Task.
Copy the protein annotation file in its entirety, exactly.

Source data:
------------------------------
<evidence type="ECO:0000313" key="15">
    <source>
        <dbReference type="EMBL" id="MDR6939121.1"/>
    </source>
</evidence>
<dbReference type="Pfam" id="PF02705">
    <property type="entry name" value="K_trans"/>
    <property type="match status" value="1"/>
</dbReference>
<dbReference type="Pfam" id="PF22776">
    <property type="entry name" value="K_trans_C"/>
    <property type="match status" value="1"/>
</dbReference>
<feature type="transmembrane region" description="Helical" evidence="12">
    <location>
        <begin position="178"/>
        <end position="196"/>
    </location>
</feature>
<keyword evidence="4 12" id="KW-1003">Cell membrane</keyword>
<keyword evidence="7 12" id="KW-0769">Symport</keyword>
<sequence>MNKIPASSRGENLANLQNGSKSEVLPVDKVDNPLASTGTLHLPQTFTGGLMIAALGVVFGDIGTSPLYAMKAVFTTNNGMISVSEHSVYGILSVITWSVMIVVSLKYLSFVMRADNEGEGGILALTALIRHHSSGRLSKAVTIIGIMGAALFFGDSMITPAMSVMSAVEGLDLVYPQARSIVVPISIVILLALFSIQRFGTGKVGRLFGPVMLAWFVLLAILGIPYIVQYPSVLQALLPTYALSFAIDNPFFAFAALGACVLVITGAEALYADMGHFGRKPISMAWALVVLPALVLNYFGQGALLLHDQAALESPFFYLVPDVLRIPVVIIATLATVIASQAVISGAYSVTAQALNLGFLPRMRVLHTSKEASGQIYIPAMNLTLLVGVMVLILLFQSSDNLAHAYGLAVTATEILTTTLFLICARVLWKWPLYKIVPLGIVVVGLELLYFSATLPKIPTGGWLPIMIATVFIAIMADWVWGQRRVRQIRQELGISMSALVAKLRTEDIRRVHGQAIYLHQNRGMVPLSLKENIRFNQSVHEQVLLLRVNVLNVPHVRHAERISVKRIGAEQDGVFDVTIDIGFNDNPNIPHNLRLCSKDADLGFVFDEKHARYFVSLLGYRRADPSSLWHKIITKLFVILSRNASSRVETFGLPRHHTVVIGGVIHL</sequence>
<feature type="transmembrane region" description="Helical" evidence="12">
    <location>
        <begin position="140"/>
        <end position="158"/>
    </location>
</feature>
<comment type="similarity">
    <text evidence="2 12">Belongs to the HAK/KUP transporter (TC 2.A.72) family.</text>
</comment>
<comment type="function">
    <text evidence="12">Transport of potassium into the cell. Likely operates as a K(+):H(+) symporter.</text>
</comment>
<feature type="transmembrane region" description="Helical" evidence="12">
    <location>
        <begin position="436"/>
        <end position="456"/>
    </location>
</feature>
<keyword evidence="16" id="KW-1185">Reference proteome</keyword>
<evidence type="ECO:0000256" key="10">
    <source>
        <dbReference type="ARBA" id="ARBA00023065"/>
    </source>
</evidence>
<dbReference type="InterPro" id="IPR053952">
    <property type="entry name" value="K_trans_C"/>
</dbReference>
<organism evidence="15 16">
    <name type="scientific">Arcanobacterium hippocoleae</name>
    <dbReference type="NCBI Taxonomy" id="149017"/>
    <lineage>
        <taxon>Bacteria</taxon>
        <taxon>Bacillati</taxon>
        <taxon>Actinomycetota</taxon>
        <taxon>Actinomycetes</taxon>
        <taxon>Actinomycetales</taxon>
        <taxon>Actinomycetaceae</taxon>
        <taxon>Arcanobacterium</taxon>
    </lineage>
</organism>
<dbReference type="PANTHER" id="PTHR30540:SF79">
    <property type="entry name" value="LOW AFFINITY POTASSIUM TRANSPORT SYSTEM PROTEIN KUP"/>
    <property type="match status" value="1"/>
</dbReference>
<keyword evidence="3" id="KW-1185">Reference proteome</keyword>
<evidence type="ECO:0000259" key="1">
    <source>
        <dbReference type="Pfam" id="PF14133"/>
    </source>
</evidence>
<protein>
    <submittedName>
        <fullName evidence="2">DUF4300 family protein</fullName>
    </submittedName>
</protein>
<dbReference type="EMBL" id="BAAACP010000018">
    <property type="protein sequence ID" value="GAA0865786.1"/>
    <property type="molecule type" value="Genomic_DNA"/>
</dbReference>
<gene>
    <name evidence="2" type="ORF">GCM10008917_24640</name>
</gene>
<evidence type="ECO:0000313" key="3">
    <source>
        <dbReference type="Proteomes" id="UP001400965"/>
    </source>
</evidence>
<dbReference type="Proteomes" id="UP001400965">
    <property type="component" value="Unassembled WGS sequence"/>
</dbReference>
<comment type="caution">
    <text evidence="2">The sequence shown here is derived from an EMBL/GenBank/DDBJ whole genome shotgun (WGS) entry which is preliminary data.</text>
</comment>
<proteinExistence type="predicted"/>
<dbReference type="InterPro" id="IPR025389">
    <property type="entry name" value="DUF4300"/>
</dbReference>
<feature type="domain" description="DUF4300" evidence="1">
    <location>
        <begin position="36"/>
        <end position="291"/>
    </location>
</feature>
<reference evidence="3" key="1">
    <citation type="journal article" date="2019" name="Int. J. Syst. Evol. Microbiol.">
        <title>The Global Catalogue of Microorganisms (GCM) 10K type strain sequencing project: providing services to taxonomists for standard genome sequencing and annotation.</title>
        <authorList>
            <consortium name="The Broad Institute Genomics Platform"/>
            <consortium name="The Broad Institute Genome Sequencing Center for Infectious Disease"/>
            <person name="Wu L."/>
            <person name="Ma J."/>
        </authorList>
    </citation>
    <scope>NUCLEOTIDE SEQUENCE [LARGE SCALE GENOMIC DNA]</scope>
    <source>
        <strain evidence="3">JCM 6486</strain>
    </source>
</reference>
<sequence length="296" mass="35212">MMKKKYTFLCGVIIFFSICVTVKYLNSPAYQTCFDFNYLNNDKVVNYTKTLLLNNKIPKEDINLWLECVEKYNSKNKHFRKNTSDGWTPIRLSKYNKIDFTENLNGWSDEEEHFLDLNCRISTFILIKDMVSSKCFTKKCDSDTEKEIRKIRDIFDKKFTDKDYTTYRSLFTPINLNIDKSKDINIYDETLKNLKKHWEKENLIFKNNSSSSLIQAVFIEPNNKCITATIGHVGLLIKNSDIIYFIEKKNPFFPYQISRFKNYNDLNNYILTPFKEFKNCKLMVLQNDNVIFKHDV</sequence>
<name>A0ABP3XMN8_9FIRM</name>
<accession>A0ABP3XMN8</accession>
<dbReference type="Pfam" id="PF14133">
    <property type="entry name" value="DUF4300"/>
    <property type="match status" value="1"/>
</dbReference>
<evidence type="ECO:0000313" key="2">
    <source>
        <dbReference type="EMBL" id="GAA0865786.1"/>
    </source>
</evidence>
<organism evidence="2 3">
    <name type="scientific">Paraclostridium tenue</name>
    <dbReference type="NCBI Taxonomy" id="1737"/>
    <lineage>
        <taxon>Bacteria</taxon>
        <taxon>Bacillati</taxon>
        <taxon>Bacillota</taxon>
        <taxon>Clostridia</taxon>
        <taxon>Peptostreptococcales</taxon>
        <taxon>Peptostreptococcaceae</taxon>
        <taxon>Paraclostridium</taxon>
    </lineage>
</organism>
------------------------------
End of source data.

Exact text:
<evidence type="ECO:0000313" key="15">
    <source>
        <dbReference type="EMBL" id="MDR6939121.1"/>
    </source>
</evidence>
<dbReference type="Pfam" id="PF02705">
    <property type="entry name" value="K_trans"/>
    <property type="match status" value="1"/>
</dbReference>
<dbReference type="Pfam" id="PF22776">
    <property type="entry name" value="K_trans_C"/>
    <property type="match status" value="1"/>
</dbReference>
<feature type="transmembrane region" description="Helical" evidence="12">
    <location>
        <begin position="178"/>
        <end position="196"/>
    </location>
</feature>
<keyword evidence="4 12" id="KW-1003">Cell membrane</keyword>
<keyword evidence="7 12" id="KW-0769">Symport</keyword>
<sequence>MNKIPASSRGENLANLQNGSKSEVLPVDKVDNPLASTGTLHLPQTFTGGLMIAALGVVFGDIGTSPLYAMKAVFTTNNGMISVSEHSVYGILSVITWSVMIVVSLKYLSFVMRADNEGEGGILALTALIRHHSSGRLSKAVTIIGIMGAALFFGDSMITPAMSVMSAVEGLDLVYPQARSIVVPISIVILLALFSIQRFGTGKVGRLFGPVMLAWFVLLAILGIPYIVQYPSVLQALLPTYALSFAIDNPFFAFAALGACVLVITGAEALYADMGHFGRKPISMAWALVVLPALVLNYFGQGALLLHDQAALESPFFYLVPDVLRIPVVIIATLATVIASQAVISGAYSVTAQALNLGFLPRMRVLHTSKEASGQIYIPAMNLTLLVGVMVLILLFQSSDNLAHAYGLAVTATEILTTTLFLICARVLWKWPLYKIVPLGIVVVGLELLYFSATLPKIPTGGWLPIMIATVFIAIMADWVWGQRRVRQIRQELGISMSALVAKLRTEDIRRVHGQAIYLHQNRGMVPLSLKENIRFNQSVHEQVLLLRVNVLNVPHVRHAERISVKRIGAEQDGVFDVTIDIGFNDNPNIPHNLRLCSKDADLGFVFDEKHARYFVSLLGYRRADPSSLWHKIITKLFVILSRNASSRVETFGLPRHHTVVIGGVIHL</sequence>
<feature type="transmembrane region" description="Helical" evidence="12">
    <location>
        <begin position="140"/>
        <end position="158"/>
    </location>
</feature>
<comment type="similarity">
    <text evidence="2 12">Belongs to the HAK/KUP transporter (TC 2.A.72) family.</text>
</comment>
<comment type="function">
    <text evidence="12">Transport of potassium into the cell. Likely operates as a K(+):H(+) symporter.</text>
</comment>
<feature type="transmembrane region" description="Helical" evidence="12">
    <location>
        <begin position="436"/>
        <end position="456"/>
    </location>
</feature>
<keyword evidence="16" id="KW-1185">Reference proteome</keyword>
<evidence type="ECO:0000256" key="10">
    <source>
        <dbReference type="ARBA" id="ARBA00023065"/>
    </source>
</evidence>
<dbReference type="InterPro" id="IPR053952">
    <property type="entry name" value="K_trans_C"/>
</dbReference>
<organism evidence="15 16">
    <name type="scientific">Arcanobacterium hippocoleae</name>
    <dbReference type="NCBI Taxonomy" id="149017"/>
    <lineage>
        <taxon>Bacteria</taxon>
        <taxon>Bacillati</taxon>
        <taxon>Actinomycetota</taxon>
        <taxon>Actinomycetes</taxon>
        <taxon>Actinomycetales</taxon>
        <taxon>Actinomycetaceae</taxon>
        <taxon>Arcanobacterium</taxon>
    </lineage>
</organism>
<dbReference type="PANTHER" id="PTHR30540:SF79">
    <property type="entry name" value="LOW AFFINITY POTASSIUM TRANSPORT SYSTEM PROTEIN KUP"/>
    <property type="match status" value="1"/>
</dbReference>
<keyword evidence="3" id="KW-1185">Reference proteome</keyword>
<evidence type="ECO:0000259" key="1">
    <source>
        <dbReference type="Pfam" id="PF14133"/>
    </source>
</evidence>
<protein>
    <submittedName>
        <fullName evidence="2">DUF4300 family protein</fullName>
    </submittedName>
</protein>
<dbReference type="EMBL" id="BAAACP010000018">
    <property type="protein sequence ID" value="GAA0865786.1"/>
    <property type="molecule type" value="Genomic_DNA"/>
</dbReference>
<gene>
    <name evidence="2" type="ORF">GCM10008917_24640</name>
</gene>
<evidence type="ECO:0000313" key="3">
    <source>
        <dbReference type="Proteomes" id="UP001400965"/>
    </source>
</evidence>
<dbReference type="Proteomes" id="UP001400965">
    <property type="component" value="Unassembled WGS sequence"/>
</dbReference>
<comment type="caution">
    <text evidence="2">The sequence shown here is derived from an EMBL/GenBank/DDBJ whole genome shotgun (WGS) entry which is preliminary data.</text>
</comment>
<proteinExistence type="predicted"/>
<dbReference type="InterPro" id="IPR025389">
    <property type="entry name" value="DUF4300"/>
</dbReference>
<feature type="domain" description="DUF4300" evidence="1">
    <location>
        <begin position="36"/>
        <end position="291"/>
    </location>
</feature>
<reference evidence="3" key="1">
    <citation type="journal article" date="2019" name="Int. J. Syst. Evol. Microbiol.">
        <title>The Global Catalogue of Microorganisms (GCM) 10K type strain sequencing project: providing services to taxonomists for standard genome sequencing and annotation.</title>
        <authorList>
            <consortium name="The Broad Institute Genomics Platform"/>
            <consortium name="The Broad Institute Genome Sequencing Center for Infectious Disease"/>
            <person name="Wu L."/>
            <person name="Ma J."/>
        </authorList>
    </citation>
    <scope>NUCLEOTIDE SEQUENCE [LARGE SCALE GENOMIC DNA]</scope>
    <source>
        <strain evidence="3">JCM 6486</strain>
    </source>
</reference>
<sequence length="296" mass="35212">MMKKKYTFLCGVIIFFSICVTVKYLNSPAYQTCFDFNYLNNDKVVNYTKTLLLNNKIPKEDINLWLECVEKYNSKNKHFRKNTSDGWTPIRLSKYNKIDFTENLNGWSDEEEHFLDLNCRISTFILIKDMVSSKCFTKKCDSDTEKEIRKIRDIFDKKFTDKDYTTYRSLFTPINLNIDKSKDINIYDETLKNLKKHWEKENLIFKNNSSSSLIQAVFIEPNNKCITATIGHVGLLIKNSDIIYFIEKKNPFFPYQISRFKNYNDLNNYILTPFKEFKNCKLMVLQNDNVIFKHDV</sequence>
<name>A0ABP3XMN8_9FIRM</name>
<accession>A0ABP3XMN8</accession>
<dbReference type="Pfam" id="PF14133">
    <property type="entry name" value="DUF4300"/>
    <property type="match status" value="1"/>
</dbReference>
<evidence type="ECO:0000313" key="2">
    <source>
        <dbReference type="EMBL" id="GAA0865786.1"/>
    </source>
</evidence>
<organism evidence="2 3">
    <name type="scientific">Paraclostridium tenue</name>
    <dbReference type="NCBI Taxonomy" id="1737"/>
    <lineage>
        <taxon>Bacteria</taxon>
        <taxon>Bacillati</taxon>
        <taxon>Bacillota</taxon>
        <taxon>Clostridia</taxon>
        <taxon>Peptostreptococcales</taxon>
        <taxon>Peptostreptococcaceae</taxon>
        <taxon>Paraclostridium</taxon>
    </lineage>
</organism>